Scientists from the University of Illinois at Urbana-Champaign and Caltech have designed a robotic bat that can fly just like its real-life counterparts. Bat Bot, as it’s called, mimics the flying style and mechanics of living bats. This was no easy task, and the flight mechanism of bats requires over 40 different types of joints. Scientists had to study their musculoskeletal system and mimic their ability to change the shape of their wings mid-flight
Bat Bot took all those joints and complicated biological processes and streamlined them; the robot has a mere nine joints instead of 40. The wings are made of flexible materials that handily adapt to a variety of shapes and external factors.
Bat Bot is made from a morphing skeleton array and a silicone-based membrane skin. This keeps the robot airborne, while simultaneously allowing it to perform the amazing aerial feats that bats do naturally. The self-contained Bat Bot is ultimately more energy efficient than other aerial robots due to its shape and structure. This discovery could have significant implications for the entire aerial robotics field.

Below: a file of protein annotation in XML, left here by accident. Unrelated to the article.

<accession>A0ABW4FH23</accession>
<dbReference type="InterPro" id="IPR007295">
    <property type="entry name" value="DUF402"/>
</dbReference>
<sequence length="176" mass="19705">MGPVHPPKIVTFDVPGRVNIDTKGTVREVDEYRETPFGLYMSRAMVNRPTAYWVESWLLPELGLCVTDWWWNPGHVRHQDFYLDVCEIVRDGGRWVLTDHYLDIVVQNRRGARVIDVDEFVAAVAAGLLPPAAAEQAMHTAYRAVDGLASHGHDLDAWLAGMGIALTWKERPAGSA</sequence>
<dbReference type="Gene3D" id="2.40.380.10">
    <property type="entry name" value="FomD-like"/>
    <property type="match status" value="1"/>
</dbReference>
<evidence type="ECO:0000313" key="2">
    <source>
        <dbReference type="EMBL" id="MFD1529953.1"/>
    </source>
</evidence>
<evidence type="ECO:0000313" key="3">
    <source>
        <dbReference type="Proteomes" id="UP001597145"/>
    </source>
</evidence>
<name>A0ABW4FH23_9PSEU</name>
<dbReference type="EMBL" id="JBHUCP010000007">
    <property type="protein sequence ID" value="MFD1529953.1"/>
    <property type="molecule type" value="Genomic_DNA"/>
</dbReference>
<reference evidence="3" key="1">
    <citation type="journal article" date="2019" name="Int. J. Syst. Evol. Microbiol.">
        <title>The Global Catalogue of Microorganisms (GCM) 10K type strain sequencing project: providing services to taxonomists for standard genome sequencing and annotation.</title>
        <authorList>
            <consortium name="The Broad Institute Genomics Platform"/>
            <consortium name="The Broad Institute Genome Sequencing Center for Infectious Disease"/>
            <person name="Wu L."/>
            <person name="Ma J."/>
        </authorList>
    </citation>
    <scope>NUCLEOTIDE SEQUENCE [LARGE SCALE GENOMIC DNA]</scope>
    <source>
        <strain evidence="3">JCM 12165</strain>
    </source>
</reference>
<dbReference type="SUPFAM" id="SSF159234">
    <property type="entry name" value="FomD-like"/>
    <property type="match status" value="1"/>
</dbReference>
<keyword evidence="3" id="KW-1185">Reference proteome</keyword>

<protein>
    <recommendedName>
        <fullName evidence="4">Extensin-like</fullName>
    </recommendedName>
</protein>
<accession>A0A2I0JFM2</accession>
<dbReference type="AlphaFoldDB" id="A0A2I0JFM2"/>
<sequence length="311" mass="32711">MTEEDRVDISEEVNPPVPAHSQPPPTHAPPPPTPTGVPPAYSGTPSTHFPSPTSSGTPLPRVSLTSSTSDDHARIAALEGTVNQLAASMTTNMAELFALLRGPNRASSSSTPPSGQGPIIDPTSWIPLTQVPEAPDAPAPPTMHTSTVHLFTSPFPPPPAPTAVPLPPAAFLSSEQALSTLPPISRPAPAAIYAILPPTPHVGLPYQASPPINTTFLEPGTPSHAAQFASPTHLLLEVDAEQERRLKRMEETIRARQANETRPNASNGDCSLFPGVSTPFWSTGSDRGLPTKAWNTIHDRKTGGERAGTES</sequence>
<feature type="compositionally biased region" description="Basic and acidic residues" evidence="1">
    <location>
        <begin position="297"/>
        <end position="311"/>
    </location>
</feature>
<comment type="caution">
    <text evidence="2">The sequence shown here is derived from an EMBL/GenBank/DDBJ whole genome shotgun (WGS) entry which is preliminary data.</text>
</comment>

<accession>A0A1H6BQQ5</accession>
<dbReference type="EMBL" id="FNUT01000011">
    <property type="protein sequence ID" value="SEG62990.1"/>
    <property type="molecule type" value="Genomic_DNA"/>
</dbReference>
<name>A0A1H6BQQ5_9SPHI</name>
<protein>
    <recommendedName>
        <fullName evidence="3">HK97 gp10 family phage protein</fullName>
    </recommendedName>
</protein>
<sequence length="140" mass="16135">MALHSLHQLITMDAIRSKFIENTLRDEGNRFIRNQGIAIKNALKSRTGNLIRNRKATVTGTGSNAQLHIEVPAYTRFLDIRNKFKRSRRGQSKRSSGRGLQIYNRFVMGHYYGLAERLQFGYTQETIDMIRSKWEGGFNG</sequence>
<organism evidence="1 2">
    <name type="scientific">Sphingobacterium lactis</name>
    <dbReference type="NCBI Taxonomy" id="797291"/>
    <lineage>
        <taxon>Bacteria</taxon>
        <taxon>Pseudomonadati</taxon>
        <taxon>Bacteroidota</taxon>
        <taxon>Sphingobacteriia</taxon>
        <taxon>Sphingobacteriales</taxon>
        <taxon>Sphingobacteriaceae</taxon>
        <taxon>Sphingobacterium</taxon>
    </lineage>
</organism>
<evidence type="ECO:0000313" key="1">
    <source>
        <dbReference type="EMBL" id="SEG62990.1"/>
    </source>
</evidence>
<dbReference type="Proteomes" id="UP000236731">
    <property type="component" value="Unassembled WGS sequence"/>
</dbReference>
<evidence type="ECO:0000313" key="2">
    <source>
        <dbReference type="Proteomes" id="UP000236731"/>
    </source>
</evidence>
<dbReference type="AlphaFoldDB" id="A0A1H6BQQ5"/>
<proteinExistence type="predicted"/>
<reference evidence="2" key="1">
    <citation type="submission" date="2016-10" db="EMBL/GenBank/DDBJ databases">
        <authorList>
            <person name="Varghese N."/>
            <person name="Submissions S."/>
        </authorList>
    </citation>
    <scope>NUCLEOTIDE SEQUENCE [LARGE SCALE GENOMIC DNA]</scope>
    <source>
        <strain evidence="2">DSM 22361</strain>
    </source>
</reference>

While Bat Bot is certainly a fascinating experiment in and of itself, it does have some very practical applications. For example, the robot could be used to observe construction sites; the bat would provide a unique aerial view of the site, and help construction workers see the whole site they’re working on.
And further advances will only make Bat Bot even more useful. Scientists are working on a way to make the robot perch. The energy efficiency of this (instead of simply hovering mid-air) means that the robot will be able to observe its surroundings for long periods of time — and provide the humans down on Earth with a unique view they’ve never had before.